The Great Crested Grebe pair that we featured in our last blog building a floating nest on the river in Woodbastwick are doing well.  The male grebe has been very diligent, regularly bringing large lily leaves to add to the nest as shown below, as well as catching fish to feed his partner with.

great crested grebe on floating nest

A little further upstream we managed to get a picture of another grebe catching fish.

great crested grebe on water with fish in its mouth

Perhaps what has delighted passengers most of all though is the ducks and geese that have already hatched their adorable young.

This lovely picture shows a family of Greylag geese with their beautiful little goslings that are only a few days old near the top end entrance to Wroxham Broad.

two grelag geese flanking goslings next to river bank

A second Greylag family, with equally cute goslings, are spending much of their time on a riverside garden at the bottom end of Wroxham village.

Last but not least, we have two mallard duck families in this area.

duck on the water with a duckling swimming on each side

Words and images – Oliver Franzen

Nature springs to life

The Broads are bursting into life with our resident birdlife busily performing their breeding rituals. And signalling the coming of spring, the first Swallows have arrived on Wroxham Broad after their long journey from Africa.

Passengers have been delighted by our first brood of Mallard Ducklings on the River Bure, just downstream from Wroxham Village. Very cute!

ducks with many ducklings following behindA Great Crested Grebe pair are nesting on the river, near Woodbastwick, and are incubating their eggs as shown below.

grebe on a floating nest

Another pair of Great Crested Grebes started building a nest a little further upstream on Salhouse Broad, but appear to have abandoned it.  This is not unusual, as Great Crested Grebes quite often have a few attempts at making a nest before sticking with their perfect ‘family home’.

Canada, Greylag and Egyptian geese are also nesting on Wroxham Island and have been fighting over the best spots for the last month or so.

egyptian goose on dry nest on river bank

two canada geese on water next to river bank

Elsewhere, on Hickling Broad, we have spotted our first brood of lovely little Egyptian Goose goslings being well cared for by their attentive parents. This pair of geese hatched their young on almost exactly the same date last year – as shown in the picture below:

two adult egyptian geese paddling with two goslings

Not to be left out, our swans are in full swing with their mating rituals.  We captured ‘the moment’ with this amorous couple in our boat basin.

two swan intertwining necks

We have also enjoyed some lovely sightings of Kingfishers and Marsh Harriers since the last blog.

This picture shows a Kingfisher perched on a branch near Bridge Broad.

kingfisher perched on branch

This photograph captures the moment a Marsh Harrier swooped low over the marshes on the opposite side of the river to Wroxham Broad.  At the time this picture was taken we were lucky enough to see two Marsh Harriers and two Buzzards all in the same location!

marsh harrier in flight from below

Why not come on a boat trip and see the wildlife for yourself!  Our regular 2017 trip boat timetable started at the beginning of this month and is now running seven days a week.  Click to see the river trip timetable or call 01603 782 207.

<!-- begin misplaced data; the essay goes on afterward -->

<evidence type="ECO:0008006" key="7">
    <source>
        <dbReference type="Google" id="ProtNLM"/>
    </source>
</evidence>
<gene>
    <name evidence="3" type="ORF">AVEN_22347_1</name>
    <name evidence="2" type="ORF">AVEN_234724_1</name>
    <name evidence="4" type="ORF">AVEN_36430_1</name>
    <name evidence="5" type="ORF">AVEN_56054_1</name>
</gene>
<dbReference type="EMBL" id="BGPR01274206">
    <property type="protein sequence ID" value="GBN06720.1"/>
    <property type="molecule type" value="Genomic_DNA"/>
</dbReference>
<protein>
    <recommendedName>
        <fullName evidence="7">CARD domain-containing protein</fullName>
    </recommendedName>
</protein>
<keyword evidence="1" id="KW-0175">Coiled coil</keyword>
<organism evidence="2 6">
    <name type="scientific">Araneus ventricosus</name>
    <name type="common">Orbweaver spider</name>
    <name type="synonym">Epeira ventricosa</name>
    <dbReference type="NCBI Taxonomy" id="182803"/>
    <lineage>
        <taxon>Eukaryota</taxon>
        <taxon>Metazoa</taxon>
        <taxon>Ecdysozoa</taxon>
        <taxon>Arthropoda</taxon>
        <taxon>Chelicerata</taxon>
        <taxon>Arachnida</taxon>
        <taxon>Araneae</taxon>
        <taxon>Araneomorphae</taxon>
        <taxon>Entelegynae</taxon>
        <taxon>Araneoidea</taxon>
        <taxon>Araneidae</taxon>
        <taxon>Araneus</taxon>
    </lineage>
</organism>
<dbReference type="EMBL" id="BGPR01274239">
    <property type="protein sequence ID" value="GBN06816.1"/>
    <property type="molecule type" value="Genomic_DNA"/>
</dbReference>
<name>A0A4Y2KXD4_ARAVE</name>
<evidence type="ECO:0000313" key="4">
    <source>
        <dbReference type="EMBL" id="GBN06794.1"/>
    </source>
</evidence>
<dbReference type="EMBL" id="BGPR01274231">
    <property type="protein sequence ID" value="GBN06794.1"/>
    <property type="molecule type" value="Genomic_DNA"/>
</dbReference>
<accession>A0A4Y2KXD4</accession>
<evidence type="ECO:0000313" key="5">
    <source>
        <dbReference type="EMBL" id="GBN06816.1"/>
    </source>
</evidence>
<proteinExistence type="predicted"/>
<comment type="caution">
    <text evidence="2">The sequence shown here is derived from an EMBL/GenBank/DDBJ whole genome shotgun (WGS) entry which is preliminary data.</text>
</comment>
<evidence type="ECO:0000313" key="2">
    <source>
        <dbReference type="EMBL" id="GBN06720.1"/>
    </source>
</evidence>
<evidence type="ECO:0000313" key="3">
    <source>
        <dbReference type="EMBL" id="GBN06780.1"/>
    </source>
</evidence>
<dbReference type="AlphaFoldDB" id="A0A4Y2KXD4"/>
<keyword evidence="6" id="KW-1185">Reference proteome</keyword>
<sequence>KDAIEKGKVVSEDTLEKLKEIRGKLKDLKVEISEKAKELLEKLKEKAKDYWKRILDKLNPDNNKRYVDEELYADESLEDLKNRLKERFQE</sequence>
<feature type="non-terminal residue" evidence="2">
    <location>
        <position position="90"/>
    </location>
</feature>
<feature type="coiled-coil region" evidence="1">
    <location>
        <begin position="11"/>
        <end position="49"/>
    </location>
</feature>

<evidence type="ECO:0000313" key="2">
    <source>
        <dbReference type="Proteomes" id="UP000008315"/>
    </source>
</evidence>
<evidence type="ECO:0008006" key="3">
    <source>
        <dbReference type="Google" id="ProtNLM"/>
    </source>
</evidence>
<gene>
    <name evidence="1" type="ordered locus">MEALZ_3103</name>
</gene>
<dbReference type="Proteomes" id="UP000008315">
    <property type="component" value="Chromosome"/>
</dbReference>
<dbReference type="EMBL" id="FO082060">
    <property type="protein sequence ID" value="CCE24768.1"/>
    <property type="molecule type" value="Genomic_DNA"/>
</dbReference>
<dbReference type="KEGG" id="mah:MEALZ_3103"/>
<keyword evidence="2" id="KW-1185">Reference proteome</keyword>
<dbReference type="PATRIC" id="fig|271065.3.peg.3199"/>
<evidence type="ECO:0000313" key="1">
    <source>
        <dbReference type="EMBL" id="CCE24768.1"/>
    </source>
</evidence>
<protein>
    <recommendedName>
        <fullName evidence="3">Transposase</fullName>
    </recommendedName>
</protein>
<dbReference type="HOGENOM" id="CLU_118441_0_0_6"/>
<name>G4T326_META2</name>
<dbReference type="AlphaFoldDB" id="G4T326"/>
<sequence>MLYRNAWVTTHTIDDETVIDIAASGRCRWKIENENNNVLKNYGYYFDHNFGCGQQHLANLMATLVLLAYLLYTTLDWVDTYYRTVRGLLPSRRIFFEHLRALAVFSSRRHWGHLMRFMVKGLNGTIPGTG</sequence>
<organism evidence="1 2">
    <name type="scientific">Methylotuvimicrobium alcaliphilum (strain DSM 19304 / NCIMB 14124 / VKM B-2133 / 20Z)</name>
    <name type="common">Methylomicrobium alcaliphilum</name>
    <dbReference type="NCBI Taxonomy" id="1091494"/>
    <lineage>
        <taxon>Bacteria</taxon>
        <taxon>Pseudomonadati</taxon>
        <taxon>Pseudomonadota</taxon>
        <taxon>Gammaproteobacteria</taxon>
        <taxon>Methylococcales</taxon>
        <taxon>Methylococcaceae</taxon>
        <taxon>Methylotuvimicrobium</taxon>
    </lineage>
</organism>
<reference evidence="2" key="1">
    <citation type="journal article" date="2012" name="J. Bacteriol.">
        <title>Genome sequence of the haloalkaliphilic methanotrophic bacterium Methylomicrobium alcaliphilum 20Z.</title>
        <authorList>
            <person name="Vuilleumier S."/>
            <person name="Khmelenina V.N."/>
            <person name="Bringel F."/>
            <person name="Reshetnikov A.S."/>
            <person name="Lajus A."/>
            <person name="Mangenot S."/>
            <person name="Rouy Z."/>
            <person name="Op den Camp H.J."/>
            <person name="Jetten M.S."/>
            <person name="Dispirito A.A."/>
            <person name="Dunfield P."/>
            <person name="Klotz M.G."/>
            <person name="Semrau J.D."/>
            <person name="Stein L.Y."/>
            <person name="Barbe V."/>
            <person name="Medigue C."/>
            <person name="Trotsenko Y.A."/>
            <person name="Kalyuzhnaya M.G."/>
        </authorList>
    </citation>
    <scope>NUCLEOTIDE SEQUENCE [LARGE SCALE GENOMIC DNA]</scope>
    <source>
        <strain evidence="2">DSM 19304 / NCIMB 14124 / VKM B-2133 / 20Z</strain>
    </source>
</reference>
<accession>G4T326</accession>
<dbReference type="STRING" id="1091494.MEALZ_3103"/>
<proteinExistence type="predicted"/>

First day of spring signals wildlife spectacle

Today is the first day of meteorological spring and wildlife is bursting into life right on cue.

Male swans are getting really territorial, puffing up their feathers and seeing off the competition.

swan on the water

One pair of swans have even been spotted trying out the nesting spot shown below in a secluded area of Wroxham Broad, although this seems to have been abandoned.

two swans nesting on river in cluster of reeds

Wroxham Island, a narrow strip of land that splits Wroxham Broad with the river Bure, is now a cacophony of activity with Canada and Greylag geese noisily squabbling and jostling for the best nesting positions. The island is a much coveted nesting spot for geese as it affords good protection from predators such as foxes.

two canada geese on water underneath bank overgrowth

two canada geese standing on reed back

two canada geese on water one reaching over to the other with its mouth open

Currently the Canada geese seem to be the most aggressive at staking their claim on the island and are certainly getting the best of the Greylag geese, which are still moving in large numbers as shown landing on Wroxham Broad below.

multiple greylag geese flying above water

Another interesting phenomenon is some of the Cormorants (which crowd onto the imposing trees on Wroxham Island) developing white patches in their plumage.  The birds with white patches are the mature birds that are ready to breed in the spring.

two comorants perched on a bare branch

A little further down river, on Salhouse Broad, Great Crested Grebes are continuing their delightful courtship routine.

great crested grebe on water swimming away from camera

Great Crested Grebes very rarely come to land because they have their feet on the back of their body, making it difficult for them to stand, which is why they build floating nests for their eggs.

However rules, as they say, are ment to be broken and we recently spotted a Great Crested Grebe climbing on to the bank – a very unusual and slightly ungainly sight as you can see in this picture!

two great crested grebes on on river bank and one on water

Another notable point on Salhouse Broad is that there are unusually high numbers of Pochard ducks as you can see below.

multiple pochard ducks on the water

The Pochards are mixed in with other winter species, such as Tufted Ducks and Gadwalls, which are still remaining on the broad for now.

pochard tufted and gadwall ducks swimming together on water towards bank

5 tufted ducks swimming together on water away from camera

On a final note we had to rescue a swan yesterday, which became dangerously tangled in fishing tackle.  The vets took it away and thankfully it is recovering well in the care of the RSPCA.

Words and images by Oliver Franzen